I test both complete and incomplete todos, ensuring that the text within the block is present. Capybara.string makes it really easy to write assertions against the generated markup.

Next, let's test completion_link:

describe TodoDecorator do
  include Rails.application.routes.url_helpers

  context 'completion_link' do
    it 'generates a link to complete the todo when incomplete' do
      todo = build_stubbed(:todo)
      result = TodoDecorator.new(todo).completion_link
      markup = Capybara.string(result)
      markup.should have_css("a[data-method='post'][href='#{todo_completion_path(todo)}']",
                             text: 'Complete')
    end

    it 'generates a link to mark the todo as incomplete when complete' do
      todo = build_stubbed(:todo, :completed)
      result = TodoDecorator.new(todo).completion_link
      markup = Capybara.string(result)
      markup.should have_css("a[data-method='delete'][href='#{todo_completion_path(todo)}']",
                             text: 'Incomplete')
    end
  end

  # context 'list_item' ...
end

Finally, the decorator implementation:

class TodoDecorator < Draper::Base
  decorates :todo

  def list_item(&block)
    h.content_tag(:li, list_item_options, &block)
  end

  def completion_link
    if completed_at?
      h.link_to 'Incomplete', completion_path, method: :delete
    else
      h.link_to 'Complete', completion_path, method: :post
    end
  end

  private

  def completion_path
    h.todo_completion_path(self)
  end

  def dom_id
    h.dom_id(self)
  end

  def list_item_options
    { id: dom_id, class: state }
  end

  def state
    if completed_at?
      'complete'
    end
  end
end

This should look familiar since the majority of it came from the existing helper. The biggest thing to note is accessing helper methods versus methods on the decorated component. Helper methods are accessed by calling them on h, which represents Rails' helpers; this includes routes, record identifiers (like dom_id), and tag generators (link_to, content_tag). Methods on the decorated component (todo) can be invoked directly. Finally, if you don't want to prefix helper methods with h., just include Draper::LazyHelpers in your decorator.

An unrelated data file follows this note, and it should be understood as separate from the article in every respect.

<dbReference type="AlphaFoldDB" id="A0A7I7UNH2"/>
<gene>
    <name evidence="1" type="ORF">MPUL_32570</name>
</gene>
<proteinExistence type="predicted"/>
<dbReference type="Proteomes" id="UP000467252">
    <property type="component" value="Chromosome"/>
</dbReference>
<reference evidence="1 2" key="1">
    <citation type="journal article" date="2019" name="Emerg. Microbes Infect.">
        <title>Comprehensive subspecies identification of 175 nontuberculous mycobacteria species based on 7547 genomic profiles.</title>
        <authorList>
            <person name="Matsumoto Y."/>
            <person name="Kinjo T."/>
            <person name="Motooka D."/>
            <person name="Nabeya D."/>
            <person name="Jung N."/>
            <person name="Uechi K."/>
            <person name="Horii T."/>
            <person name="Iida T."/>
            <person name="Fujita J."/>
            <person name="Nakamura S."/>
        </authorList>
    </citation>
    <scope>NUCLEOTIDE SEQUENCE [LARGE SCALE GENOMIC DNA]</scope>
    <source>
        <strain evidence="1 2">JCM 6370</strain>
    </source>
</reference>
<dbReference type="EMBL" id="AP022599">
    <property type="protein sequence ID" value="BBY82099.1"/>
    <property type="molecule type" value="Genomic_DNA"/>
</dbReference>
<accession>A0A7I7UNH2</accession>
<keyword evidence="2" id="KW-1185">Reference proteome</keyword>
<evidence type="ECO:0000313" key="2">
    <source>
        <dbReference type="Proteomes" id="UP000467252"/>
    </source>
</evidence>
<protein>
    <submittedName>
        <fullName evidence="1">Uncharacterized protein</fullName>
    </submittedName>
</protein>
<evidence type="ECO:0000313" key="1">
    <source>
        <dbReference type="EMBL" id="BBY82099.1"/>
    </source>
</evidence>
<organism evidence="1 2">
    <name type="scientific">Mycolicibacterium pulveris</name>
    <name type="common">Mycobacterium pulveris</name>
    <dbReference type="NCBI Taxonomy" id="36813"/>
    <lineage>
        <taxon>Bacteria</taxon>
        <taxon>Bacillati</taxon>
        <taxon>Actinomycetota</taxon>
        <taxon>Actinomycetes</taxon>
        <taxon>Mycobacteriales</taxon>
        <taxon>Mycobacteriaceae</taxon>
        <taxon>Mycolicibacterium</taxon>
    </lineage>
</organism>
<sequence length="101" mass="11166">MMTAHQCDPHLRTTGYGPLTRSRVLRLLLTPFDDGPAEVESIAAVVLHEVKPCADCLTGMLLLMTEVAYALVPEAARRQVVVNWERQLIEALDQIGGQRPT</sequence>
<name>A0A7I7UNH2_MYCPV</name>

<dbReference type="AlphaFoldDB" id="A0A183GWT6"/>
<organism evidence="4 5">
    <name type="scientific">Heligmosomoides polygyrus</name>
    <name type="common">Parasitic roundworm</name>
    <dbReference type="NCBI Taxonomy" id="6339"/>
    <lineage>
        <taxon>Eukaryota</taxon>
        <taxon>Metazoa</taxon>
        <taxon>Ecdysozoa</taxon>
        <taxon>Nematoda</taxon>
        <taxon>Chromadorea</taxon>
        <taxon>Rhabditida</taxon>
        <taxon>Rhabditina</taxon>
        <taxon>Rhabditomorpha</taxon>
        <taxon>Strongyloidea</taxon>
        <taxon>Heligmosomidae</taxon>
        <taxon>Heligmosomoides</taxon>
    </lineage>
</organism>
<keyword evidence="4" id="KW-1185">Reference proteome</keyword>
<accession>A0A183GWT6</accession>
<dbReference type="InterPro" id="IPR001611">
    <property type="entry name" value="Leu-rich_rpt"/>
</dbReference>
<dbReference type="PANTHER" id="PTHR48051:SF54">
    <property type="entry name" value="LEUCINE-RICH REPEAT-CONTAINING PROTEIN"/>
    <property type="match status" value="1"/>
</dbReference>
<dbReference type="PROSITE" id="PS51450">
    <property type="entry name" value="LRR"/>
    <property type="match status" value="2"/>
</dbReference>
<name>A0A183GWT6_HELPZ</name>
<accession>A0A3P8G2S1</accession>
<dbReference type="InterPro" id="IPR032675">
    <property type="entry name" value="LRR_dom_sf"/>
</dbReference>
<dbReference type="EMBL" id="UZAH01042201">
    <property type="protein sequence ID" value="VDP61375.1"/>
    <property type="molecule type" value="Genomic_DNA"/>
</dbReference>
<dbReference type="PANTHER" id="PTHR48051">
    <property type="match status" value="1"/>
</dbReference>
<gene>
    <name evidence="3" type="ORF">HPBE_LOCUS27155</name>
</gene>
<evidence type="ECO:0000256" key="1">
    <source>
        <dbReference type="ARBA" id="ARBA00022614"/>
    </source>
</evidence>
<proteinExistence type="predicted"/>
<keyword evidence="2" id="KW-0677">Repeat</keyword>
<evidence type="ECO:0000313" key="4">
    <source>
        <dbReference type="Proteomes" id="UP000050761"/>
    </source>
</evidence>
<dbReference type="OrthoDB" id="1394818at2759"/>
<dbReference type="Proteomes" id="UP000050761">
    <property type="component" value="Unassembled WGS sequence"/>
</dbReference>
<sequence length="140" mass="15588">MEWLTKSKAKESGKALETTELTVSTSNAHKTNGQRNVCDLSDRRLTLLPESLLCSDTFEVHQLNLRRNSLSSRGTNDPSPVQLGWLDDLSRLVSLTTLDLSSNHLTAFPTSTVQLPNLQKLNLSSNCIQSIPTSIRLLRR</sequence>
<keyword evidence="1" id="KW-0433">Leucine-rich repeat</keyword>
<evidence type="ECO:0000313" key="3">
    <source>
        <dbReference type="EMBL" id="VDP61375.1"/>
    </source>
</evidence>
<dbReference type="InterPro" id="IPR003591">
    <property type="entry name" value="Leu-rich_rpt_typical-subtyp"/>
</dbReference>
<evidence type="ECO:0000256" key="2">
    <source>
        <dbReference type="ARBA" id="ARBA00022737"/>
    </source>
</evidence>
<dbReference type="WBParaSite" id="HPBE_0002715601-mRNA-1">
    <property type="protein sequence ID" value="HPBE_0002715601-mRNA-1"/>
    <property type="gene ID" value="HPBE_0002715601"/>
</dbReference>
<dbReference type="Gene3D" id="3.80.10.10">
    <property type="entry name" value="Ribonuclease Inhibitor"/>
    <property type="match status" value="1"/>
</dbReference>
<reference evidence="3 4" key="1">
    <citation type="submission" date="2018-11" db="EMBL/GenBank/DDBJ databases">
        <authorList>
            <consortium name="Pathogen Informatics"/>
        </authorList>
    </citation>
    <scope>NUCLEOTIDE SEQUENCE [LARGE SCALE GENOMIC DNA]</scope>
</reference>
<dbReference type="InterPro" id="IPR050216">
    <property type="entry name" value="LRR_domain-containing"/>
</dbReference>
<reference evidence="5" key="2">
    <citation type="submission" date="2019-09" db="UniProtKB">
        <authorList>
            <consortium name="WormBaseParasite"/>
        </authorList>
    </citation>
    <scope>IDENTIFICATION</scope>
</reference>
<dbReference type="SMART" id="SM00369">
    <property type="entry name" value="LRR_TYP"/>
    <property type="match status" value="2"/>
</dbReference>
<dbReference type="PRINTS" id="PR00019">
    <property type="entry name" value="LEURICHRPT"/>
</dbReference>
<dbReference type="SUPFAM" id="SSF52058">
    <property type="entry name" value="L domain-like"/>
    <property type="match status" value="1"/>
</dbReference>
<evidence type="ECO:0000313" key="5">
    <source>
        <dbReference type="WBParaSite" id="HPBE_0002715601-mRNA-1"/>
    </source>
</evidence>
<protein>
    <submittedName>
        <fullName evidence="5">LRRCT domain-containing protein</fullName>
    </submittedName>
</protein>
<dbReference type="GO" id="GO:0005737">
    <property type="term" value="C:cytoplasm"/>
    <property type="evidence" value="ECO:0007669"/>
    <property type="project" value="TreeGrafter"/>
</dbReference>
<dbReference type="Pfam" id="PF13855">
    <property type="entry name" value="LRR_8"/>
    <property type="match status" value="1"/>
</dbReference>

The view can now be changed to my desired implementation, and the suite is still green! What are the benefits to a decorator versus leaving logic in the view and helpers?

  1. Logic is encapsulated: conditionals generating ids, classes, and markup are now in one spot.
  2. Code is object-oriented: things dealing with markup on a todo are (surprise!) methods on our decorated todo instead of that procedural junk we were using before.
  3. Everything is more testable: because the view logic and helper logic is rolled into one location, unit-tests for all of this are a breeze. Acceptance tests are still important, but if we want to change the structure or move forward with more data, it'll be a relatively simple task.

I've only recently started playing with the draper gem but I really enjoy it. The benefits are pretty clear to me and I love the fact that it's so easily testable. If you've got procedural code or logic in your views (or methods on your models that are purely view-specific) I'd recommend moving those methods to a better place: a decorator.